When Cardinal Jorge Mario Bergoglio was elected pope last month, I posted this entry  the next day on my “Faith Matters” blog, suggesting it would be good to let a bit of time pass before we draw firm conclusions about what kind of pontiff Francis will be.
It was such good advice I took it myself and only now am willing to think aloud in public about the changes we’ve already seen, and the changes that may come.
It is, of course, still way too early to imagine how history will view his papacy, but it’s not too soon to talk about what’s still the same in the Catholic church and what, less than a month after Bergoglio was chosen, is new. My list won’t be — cannot be — exhaustive. Beyond that, it will reflect my outsider, Protestant view.
- Same: Jesus still is Lord. New: There’s more emphasis on that good news coming from the top office in the Catholic church.
- Same: The hierarchical structure still is in place. New: There’s a new focus on the centrality of the laity as opposed to the few who wear vestments.
- Same: The church still holds the same positions on hot-button issues, such as abortion, ordination of women and rejection of homosexuality. New: Most of those issues seem to have been nudged closer to the back burner while important social teachings about poverty and inclusiveness are more in the public eye.
- Same: There are more than 260 people considered former popes. New: One of them is still alive.
Let’s unpack those a bit.
It’s easy to lose sight of the fact that the universal church continues to proclaim the ancient confession of faith, “Jesus is Lord ,” in the midst of all the razzly-dazzly press coverage about Pope Benedict XVI’s resignation and Francis’ election.
But it’s precisely on this point that Christians around the world can gather together. This is our common ground, our home base. All the rest is style and footnotes.
I sense that this new pope grasps the foundational and connectional nature of this confession and may use it as a key for better ecumenical relations as well as — and this, too, is important — for clearer, more appreciative interfaith relations.
In interfaith dialogue, after all, it’s only when each side clearly lays out its exclusivist theological claims — every religion has them — that any deep understanding and mutual respect can be achieved.
Next, this pope’s willingness to think first of the people in the pews and only then the people in the Curia is a hopeful sign that also may have wonderful benefits for ecumenical relations — especially if Francis is willing to let ecumenical dialogue and experiences bubble up from the people and not be mandated or handed down from the bishops.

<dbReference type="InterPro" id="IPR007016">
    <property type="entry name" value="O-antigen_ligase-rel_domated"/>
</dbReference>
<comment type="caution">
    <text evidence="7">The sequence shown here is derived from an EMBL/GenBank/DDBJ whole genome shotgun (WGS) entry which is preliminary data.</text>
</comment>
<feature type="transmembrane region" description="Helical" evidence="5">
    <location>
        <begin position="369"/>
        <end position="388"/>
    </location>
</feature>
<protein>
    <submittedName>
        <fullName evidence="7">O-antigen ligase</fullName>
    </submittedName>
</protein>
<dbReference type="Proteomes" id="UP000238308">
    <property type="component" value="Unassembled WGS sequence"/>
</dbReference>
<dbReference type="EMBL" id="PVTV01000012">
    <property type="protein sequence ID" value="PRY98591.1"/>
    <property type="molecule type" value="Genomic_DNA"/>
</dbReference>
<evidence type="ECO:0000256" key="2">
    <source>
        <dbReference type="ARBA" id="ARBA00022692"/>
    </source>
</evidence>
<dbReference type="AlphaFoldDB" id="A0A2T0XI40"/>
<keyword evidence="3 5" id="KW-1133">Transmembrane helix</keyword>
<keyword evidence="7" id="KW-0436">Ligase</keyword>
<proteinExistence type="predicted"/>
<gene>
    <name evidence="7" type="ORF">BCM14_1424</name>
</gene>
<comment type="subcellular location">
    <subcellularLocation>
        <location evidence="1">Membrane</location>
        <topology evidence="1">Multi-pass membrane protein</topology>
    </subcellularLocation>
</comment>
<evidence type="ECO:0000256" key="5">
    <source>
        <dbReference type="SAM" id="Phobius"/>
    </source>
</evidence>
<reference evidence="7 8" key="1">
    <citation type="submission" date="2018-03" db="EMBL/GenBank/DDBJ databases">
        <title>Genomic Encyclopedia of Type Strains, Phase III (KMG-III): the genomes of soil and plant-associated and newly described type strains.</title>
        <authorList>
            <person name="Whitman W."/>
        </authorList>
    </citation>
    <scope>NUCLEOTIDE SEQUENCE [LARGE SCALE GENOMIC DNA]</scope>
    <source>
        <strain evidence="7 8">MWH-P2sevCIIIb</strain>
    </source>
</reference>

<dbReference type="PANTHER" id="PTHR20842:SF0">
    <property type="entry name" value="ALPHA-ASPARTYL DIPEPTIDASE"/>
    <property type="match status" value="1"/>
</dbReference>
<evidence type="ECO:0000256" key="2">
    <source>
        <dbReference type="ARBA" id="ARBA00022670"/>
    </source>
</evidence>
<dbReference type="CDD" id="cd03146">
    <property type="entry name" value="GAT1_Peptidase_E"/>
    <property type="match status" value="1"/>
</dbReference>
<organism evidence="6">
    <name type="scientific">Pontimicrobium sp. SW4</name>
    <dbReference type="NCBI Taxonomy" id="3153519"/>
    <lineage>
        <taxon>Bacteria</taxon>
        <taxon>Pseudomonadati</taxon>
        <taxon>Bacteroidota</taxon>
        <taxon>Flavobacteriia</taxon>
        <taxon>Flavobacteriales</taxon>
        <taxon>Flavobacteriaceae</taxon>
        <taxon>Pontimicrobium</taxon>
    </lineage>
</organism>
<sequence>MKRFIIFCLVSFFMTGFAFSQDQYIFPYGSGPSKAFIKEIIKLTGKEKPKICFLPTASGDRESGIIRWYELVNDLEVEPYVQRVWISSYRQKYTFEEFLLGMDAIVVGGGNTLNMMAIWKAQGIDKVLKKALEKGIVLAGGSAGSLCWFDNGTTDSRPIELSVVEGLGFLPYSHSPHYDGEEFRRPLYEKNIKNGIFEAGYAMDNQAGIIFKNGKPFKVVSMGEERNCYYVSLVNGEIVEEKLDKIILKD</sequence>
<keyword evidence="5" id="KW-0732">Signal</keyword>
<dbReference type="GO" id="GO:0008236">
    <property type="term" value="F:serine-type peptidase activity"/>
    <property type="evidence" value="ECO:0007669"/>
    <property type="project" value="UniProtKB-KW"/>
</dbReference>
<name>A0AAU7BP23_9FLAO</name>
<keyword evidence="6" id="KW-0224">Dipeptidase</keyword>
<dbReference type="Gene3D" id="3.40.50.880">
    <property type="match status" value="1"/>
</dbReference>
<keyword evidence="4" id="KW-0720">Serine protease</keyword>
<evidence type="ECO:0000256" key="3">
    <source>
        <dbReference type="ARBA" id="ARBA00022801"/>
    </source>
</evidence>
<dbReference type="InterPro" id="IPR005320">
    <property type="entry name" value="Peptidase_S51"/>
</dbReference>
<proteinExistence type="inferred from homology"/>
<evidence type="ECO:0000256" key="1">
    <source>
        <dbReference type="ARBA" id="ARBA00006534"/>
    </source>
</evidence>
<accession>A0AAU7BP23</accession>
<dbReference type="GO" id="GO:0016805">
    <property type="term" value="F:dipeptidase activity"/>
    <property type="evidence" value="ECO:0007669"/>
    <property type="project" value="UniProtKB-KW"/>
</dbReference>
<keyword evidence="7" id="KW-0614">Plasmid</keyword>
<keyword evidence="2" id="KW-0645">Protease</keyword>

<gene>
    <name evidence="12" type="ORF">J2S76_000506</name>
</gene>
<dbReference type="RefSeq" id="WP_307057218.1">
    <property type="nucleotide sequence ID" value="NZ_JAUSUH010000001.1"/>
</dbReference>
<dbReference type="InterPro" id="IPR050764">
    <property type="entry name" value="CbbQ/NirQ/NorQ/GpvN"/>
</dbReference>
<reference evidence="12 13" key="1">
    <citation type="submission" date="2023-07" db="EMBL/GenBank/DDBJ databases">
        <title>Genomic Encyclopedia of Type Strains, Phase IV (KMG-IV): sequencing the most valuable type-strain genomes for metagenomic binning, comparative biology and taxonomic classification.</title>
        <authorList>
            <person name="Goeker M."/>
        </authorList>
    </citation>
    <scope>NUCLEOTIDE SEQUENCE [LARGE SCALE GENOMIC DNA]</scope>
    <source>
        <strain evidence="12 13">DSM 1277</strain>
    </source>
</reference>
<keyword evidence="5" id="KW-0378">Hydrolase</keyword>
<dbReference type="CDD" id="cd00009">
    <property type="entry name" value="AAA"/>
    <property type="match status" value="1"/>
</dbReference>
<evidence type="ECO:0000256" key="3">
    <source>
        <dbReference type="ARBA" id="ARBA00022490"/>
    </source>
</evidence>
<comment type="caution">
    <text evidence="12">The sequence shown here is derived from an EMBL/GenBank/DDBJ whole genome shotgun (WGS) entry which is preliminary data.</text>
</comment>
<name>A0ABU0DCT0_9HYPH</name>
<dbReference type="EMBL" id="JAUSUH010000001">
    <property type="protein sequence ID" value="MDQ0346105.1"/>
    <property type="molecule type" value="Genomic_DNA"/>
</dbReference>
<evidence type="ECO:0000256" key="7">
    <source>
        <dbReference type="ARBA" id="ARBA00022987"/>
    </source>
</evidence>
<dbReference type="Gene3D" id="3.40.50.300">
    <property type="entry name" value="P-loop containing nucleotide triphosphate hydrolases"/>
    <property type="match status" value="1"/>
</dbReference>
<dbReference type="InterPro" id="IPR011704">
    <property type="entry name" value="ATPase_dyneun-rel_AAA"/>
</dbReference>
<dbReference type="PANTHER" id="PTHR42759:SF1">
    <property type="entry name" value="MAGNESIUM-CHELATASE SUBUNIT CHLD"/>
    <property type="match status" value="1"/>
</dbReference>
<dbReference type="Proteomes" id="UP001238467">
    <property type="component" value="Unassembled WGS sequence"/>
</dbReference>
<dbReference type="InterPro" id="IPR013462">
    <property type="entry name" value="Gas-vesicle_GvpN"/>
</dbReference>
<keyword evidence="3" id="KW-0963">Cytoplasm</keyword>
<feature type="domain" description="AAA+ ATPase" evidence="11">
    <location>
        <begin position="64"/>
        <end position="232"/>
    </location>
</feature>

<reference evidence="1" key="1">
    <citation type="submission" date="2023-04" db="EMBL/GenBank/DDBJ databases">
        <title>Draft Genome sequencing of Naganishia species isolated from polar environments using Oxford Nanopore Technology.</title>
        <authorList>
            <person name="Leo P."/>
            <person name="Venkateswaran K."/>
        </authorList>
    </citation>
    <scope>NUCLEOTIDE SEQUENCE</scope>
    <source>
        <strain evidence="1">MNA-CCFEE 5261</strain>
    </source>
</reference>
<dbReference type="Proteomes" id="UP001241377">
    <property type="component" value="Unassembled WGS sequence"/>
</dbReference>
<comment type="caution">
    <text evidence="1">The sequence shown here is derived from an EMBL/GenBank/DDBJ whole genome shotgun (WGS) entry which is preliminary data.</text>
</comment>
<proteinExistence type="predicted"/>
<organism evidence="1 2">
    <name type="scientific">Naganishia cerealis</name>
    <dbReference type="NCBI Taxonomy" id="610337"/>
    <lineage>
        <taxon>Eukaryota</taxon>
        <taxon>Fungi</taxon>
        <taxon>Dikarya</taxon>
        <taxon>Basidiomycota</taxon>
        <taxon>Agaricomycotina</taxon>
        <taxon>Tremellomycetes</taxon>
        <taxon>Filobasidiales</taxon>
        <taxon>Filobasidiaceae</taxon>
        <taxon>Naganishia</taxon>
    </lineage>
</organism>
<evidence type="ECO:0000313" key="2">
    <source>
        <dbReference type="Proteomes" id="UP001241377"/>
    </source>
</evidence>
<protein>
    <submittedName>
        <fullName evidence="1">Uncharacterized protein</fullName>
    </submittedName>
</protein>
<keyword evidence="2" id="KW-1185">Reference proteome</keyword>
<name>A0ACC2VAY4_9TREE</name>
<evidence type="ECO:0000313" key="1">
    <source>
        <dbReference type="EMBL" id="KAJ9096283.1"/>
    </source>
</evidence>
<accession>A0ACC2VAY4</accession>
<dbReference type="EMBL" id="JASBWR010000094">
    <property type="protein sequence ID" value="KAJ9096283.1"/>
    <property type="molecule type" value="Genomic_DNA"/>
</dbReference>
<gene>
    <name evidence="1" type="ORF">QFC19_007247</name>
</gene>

Third, the world is profoundly weary of religious authorities — of any stripe — issuing narrow position statements on divisive social issues. If Francis can manage to tone down the rhetoric on such matters and, instead, get everyone to pay attention to people in need, even Protestants may be willing to kiss his ring.
Finally, nothing became B-16 in office like his leaving of it. It was a great gift not just to the Catholic church but to all organizations led by people who think of themselves as indispensible. It’s simply baffling to much of the world that the leader of the primary branch of the world’s largest religion is chosen by an appointed body of mostly elderly men and that it’s been assumed the pope, whoever it is, will die in office.
Breaking that pattern gives Francis, at age 76, freedom to devote his body, mind, heart, soul and spirit to this job and not fear the church will fall apart if he, too, quits before the angels come to get him.
I just pray the church and I are both this hopeful a year from now.
[Bill Tammeus, a Presbyterian elder and former award-winning Faith columnist for The Kansas City Star, writes the daily “Faith Matters ” blog for The Star’s Web site and a monthly column for The Presbyterian Outlook. His latest book, co-authored with Rabbi Jacques Cukierkorn, is They Were Just People: Stories of Rescue in Poland During the Holocaust . E-mail him at email@example.com .]